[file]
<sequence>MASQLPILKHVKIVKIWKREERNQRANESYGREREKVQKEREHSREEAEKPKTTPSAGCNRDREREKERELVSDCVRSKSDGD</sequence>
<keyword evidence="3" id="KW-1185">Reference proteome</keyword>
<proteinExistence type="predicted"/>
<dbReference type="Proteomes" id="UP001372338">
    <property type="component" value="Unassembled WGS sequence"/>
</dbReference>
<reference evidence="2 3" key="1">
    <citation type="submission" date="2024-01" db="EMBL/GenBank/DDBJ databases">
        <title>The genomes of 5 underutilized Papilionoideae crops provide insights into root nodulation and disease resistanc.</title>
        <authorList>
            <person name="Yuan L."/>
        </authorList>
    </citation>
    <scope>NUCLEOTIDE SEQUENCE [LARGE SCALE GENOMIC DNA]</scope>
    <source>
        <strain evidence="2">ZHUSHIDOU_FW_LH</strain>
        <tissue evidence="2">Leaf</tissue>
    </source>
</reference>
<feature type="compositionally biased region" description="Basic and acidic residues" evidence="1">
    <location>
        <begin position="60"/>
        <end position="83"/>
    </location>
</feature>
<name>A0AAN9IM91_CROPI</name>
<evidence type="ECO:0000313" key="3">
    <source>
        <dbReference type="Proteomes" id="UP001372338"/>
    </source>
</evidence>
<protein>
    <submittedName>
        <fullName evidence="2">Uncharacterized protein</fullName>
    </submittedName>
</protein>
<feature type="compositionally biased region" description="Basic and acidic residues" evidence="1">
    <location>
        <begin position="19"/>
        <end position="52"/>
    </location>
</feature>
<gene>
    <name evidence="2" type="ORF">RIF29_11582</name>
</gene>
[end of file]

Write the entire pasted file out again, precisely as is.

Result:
<sequence>MASQLPILKHVKIVKIWKREERNQRANESYGREREKVQKEREHSREEAEKPKTTPSAGCNRDREREKERELVSDCVRSKSDGD</sequence>
<keyword evidence="3" id="KW-1185">Reference proteome</keyword>
<proteinExistence type="predicted"/>
<dbReference type="Proteomes" id="UP001372338">
    <property type="component" value="Unassembled WGS sequence"/>
</dbReference>
<reference evidence="2 3" key="1">
    <citation type="submission" date="2024-01" db="EMBL/GenBank/DDBJ databases">
        <title>The genomes of 5 underutilized Papilionoideae crops provide insights into root nodulation and disease resistanc.</title>
        <authorList>
            <person name="Yuan L."/>
        </authorList>
    </citation>
    <scope>NUCLEOTIDE SEQUENCE [LARGE SCALE GENOMIC DNA]</scope>
    <source>
        <strain evidence="2">ZHUSHIDOU_FW_LH</strain>
        <tissue evidence="2">Leaf</tissue>
    </source>
</reference>
<feature type="compositionally biased region" description="Basic and acidic residues" evidence="1">
    <location>
        <begin position="60"/>
        <end position="83"/>
    </location>
</feature>
<name>A0AAN9IM91_CROPI</name>
<evidence type="ECO:0000313" key="3">
    <source>
        <dbReference type="Proteomes" id="UP001372338"/>
    </source>
</evidence>
<protein>
    <submittedName>
        <fullName evidence="2">Uncharacterized protein</fullName>
    </submittedName>
</protein>
<feature type="compositionally biased region" description="Basic and acidic residues" evidence="1">
    <location>
        <begin position="19"/>
        <end position="52"/>
    </location>
</feature>
<gene>
    <name evidence="2" type="ORF">RIF29_11582</name>
</gene>